The Kids Edition Echo Dot is by far the cutest smart speaker I’ve ever seen, with its tiger or panda designs and softball size. It comes with a year of Amazon’s Kids Plus service (formerly known as FreeTime Unlimited) that provides access to kid-friendly audiobooks, skills, and games, as well as an array of parental controls. Amazon will also replace the Kids Edition for free within two years of purchase if your kid decides to drop kick it or play baseball with it. I personally am not inclined to put a smart speaker in my kids’ bedrooms, but if I were to, the new Kids Edition Echo Dot would be the one to do it with.
The Echo Dot remains my recommendation for an entry-level smart speaker. It provides excellent sound quality relative to its price and size; has access to all of the things Alexa is capable of, including playing music from a variety of streaming services, controlling smart home gadgets, setting timers and alarms, and even functioning as an intercom between rooms; and is easy to stick in most rooms. It’s also priced low enough that you can purchase multiple Dots and scatter them throughout your home or pair them in stereo configurations, especially when Amazon runs one of its frequent sales.
The Echo Dot remains the budget smart speaker to get
But I’m not happy with the regression in versatility compared to the prior model. Sure, the new version does sound slightly better thanks to its new design, but that design comes with some real compromises in where you can put the new Dot. While the 4th Gen Echo saw massive leaps in sound quality thanks to its spherical design, switching from a compact cylinder to an awkward orb doesn’t provide those returns here. This shape just makes less sense for the Dot.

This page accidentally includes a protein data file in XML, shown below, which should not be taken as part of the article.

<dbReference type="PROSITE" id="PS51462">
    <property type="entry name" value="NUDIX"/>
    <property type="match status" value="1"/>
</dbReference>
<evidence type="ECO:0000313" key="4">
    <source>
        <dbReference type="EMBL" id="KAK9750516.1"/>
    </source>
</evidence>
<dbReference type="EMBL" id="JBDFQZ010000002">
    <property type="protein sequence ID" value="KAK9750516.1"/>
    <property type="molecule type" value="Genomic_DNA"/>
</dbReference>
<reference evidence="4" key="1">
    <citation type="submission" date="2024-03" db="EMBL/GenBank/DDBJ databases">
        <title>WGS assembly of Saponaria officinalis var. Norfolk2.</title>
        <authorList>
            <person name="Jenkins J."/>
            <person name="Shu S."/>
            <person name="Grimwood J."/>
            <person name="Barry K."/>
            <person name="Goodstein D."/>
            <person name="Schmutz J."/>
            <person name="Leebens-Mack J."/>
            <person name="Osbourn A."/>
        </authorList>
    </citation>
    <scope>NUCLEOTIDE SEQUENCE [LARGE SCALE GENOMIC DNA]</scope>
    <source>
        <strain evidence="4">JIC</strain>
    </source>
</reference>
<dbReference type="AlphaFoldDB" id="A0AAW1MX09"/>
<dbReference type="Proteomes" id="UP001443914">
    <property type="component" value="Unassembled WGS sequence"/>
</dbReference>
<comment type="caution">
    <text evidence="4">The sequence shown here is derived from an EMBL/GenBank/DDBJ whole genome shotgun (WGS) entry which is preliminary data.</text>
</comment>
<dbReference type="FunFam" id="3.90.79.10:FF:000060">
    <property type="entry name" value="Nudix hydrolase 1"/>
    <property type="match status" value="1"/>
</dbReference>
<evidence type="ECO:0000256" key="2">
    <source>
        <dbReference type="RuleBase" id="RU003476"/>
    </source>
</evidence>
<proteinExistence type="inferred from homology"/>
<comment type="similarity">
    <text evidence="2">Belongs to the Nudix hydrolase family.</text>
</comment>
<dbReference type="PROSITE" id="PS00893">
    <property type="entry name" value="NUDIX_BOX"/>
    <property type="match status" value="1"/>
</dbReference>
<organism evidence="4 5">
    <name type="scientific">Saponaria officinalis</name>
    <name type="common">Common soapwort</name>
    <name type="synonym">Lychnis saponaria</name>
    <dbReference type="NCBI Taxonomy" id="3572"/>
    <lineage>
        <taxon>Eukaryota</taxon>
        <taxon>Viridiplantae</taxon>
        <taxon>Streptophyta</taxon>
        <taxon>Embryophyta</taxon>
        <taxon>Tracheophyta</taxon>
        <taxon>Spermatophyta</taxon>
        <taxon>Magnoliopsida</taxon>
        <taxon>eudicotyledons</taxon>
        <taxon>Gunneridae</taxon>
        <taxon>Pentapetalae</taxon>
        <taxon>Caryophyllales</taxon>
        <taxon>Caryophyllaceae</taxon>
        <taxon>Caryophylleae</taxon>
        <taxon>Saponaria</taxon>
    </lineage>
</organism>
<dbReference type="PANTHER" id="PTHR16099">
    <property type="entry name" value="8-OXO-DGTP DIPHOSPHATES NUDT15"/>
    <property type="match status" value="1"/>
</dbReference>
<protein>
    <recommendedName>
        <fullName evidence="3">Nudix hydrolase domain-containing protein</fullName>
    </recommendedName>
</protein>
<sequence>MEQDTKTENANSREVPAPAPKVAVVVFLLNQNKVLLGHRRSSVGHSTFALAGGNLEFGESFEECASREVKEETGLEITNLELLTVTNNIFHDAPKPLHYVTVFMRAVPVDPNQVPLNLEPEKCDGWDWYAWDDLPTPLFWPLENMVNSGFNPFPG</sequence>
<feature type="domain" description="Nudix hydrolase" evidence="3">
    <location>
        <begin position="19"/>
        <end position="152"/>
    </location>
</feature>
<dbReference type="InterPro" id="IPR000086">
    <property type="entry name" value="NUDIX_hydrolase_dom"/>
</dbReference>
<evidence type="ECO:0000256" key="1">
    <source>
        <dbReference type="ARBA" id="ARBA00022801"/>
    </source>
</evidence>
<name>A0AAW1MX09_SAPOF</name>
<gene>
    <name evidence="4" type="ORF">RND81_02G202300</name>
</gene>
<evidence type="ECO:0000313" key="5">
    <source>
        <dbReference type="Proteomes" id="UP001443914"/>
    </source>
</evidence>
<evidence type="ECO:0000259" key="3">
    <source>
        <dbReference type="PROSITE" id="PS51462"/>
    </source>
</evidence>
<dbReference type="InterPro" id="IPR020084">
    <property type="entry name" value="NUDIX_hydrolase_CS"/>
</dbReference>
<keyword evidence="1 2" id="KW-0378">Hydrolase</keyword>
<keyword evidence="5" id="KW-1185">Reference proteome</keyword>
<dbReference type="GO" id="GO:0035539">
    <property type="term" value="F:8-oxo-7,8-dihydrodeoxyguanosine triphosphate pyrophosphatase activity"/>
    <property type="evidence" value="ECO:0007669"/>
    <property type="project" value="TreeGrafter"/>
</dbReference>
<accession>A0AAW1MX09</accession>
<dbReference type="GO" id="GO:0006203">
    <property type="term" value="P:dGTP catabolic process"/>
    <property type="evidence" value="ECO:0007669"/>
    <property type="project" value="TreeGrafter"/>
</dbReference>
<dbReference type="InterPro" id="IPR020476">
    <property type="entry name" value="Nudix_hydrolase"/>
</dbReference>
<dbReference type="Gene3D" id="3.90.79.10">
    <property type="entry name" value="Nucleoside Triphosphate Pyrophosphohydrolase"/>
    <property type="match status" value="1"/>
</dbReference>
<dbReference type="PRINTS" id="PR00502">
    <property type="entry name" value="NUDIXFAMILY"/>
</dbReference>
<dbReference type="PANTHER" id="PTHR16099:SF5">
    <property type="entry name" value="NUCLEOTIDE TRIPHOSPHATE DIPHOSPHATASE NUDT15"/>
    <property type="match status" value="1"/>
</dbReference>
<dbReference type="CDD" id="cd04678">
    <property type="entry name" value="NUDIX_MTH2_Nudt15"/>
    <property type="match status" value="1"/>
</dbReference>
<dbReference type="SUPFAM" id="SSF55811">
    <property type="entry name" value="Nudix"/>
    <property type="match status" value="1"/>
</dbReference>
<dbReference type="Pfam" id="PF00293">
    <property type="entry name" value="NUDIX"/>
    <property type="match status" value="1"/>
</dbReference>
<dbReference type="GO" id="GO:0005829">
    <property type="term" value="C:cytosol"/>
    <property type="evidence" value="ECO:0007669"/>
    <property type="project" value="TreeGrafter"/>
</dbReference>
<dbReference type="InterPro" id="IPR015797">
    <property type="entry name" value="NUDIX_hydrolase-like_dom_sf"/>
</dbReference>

If the new shape is a road block for how you plan to use the Dot, I’d recommend picking up the older model before it fully sells out. For everyone else, the new Echo Dot is the budget smart speaker to get.
Photography by Dan Seifert / The Verge
Every smart device now requires you to agree to a series of terms and conditions before you can use it — contracts that no one actually reads. It’s impossible for us to read and analyze every single one of these agreements. But we’re going to start counting exactly how many times you have to hit “agree” to use devices when we review them since these are agreements most people don’t read and definitely can’t negotiate.
In order to use the Amazon Echo Dot, you’ll need to download the Alexa app for iOS or Android. An Amazon account is required to sign in. By signing up for one of those, you must agree to its conditions of use.
After that, the Alexa app will ask what sort of device you want to connect with. Just know that once you click on the device, you agree to a whole host of mandatory terms. In Amazon’s own words: “By proceeding, you agree to Amazon’s conditions of use and all of the terms found here.”
You can explore the documentation at that link, but below, we’ve listed the 12 terms to which you must agree.
In addition to the standard Alexa features, you will have to agree to whatever terms of service are required for your preferred music service, whether that’s Amazon Music, Spotify, Apple Music, or something else.
Final tally: 13 mandatory agreements and more optional agreements depending on what music services you use.